PURPOSE. The receptor for advanced glycation end products (AGEs) has been implicated in the pathogenesis of diabetic complications. This study was conducted to characterize the role of the RAGE axis in a murine model of nonproliferative diabetic retinopathy (NPDR). METHODS. The retinas of hyperglycemic, hyperlipidemic (HGHL, apolipoprotein E-/- db/db) mice were examined for the development of early retinal vascular lesions of NPDR and compared to littermates at 6 months of age. Neural function was assessed with electroretinography. Immunohistochemistry, real-time RT-PCR, autofluorescence, and ELISA studies were used to localize and quantify the AGE/RAGE axis. Soluble RAGE, a competitor of cellular RAGE for its ligands, was administered to assess the impact of RAGE blockade. RESULTS. Early inner retinal neuronal dysfunction, manifested by prolonged latencies of the oscillatory potentials and b-wave, was detected in hyperglycemic mice. HGHL mice exhibited accelerated development of acellular capillaries and pericyte ghosts compared with littermate control animals. AGEs were localized primarily to the vitreous cavity and internal limiting membrane (ILM) of the retina, where they were intimately associated with the footplates of RAGE-expressing Müller cells. AGE accumulation measured by ELISA was increased within the retinal extracellular matrix of hyperglycemic mice. AGE fluorescence and upregulation of RAGE transcripts was highest in the retinas of HGHL mice, and attenuation of the RAGE axis with soluble RAGE ameliorated neuronal dysfunction and reduced the development of capillary lesions in these mice. CONCLUSIONS. In early diabetic retinopathy, the RAGE axis, comprising the cellular receptor and its AGE ligands, is amplified within the retina and is accentuated along the vitreoretinal interface. Antagonism of the RAGE axis in NPDR reduces neurovascular perturbations, providing an important therapeutic target for intervention.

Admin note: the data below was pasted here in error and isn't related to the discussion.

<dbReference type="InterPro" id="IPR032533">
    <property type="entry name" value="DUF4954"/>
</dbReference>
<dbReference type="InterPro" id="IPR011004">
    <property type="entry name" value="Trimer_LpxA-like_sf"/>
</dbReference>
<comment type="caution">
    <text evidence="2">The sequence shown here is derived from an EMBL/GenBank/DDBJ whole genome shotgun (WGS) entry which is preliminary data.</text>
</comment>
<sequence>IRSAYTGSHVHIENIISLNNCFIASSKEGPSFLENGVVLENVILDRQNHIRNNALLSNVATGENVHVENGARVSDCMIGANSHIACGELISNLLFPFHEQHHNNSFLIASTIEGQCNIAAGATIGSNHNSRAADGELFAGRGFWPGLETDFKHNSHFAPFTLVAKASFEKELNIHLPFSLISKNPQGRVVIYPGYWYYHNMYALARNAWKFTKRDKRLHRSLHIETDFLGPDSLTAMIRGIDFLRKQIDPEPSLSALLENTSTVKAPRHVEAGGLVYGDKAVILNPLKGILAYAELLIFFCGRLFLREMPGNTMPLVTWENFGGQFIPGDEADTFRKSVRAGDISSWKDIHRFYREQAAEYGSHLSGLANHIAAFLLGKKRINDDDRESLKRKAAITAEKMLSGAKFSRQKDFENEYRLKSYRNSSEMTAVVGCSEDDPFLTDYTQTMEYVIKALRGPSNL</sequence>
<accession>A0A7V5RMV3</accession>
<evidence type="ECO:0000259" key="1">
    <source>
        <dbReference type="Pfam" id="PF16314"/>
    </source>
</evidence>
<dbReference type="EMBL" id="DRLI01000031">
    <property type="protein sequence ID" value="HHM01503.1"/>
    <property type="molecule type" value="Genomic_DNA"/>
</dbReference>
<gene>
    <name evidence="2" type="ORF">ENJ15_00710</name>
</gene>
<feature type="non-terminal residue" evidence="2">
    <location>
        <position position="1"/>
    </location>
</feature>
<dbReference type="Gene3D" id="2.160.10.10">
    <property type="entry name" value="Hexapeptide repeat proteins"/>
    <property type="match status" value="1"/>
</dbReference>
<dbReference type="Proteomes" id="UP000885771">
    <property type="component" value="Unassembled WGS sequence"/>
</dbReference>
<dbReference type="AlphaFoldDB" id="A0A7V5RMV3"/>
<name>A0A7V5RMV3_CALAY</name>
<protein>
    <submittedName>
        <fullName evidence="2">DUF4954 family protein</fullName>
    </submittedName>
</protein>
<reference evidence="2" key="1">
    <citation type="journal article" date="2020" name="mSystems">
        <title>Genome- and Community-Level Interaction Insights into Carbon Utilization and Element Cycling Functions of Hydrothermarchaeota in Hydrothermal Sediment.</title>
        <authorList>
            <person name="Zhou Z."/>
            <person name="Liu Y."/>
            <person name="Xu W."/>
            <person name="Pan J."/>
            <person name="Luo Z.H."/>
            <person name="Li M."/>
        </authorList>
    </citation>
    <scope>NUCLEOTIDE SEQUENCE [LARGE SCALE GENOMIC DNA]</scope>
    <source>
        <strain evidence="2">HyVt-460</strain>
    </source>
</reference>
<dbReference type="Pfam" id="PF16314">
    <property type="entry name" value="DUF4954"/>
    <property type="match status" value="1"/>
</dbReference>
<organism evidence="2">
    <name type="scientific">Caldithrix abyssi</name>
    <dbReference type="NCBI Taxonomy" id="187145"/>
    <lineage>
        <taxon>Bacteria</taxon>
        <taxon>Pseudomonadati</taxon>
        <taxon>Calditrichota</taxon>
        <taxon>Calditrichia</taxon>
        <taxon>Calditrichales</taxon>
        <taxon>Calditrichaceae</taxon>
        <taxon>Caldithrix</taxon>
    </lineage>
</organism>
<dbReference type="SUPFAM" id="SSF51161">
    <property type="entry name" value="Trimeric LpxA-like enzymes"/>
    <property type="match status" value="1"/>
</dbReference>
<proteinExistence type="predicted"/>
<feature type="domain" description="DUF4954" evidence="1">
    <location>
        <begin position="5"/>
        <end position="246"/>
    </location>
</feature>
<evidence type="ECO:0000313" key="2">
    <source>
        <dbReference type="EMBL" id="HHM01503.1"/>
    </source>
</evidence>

ASJC Scopus subject areas
- Sensory Systems
- Cellular and Molecular Neuroscience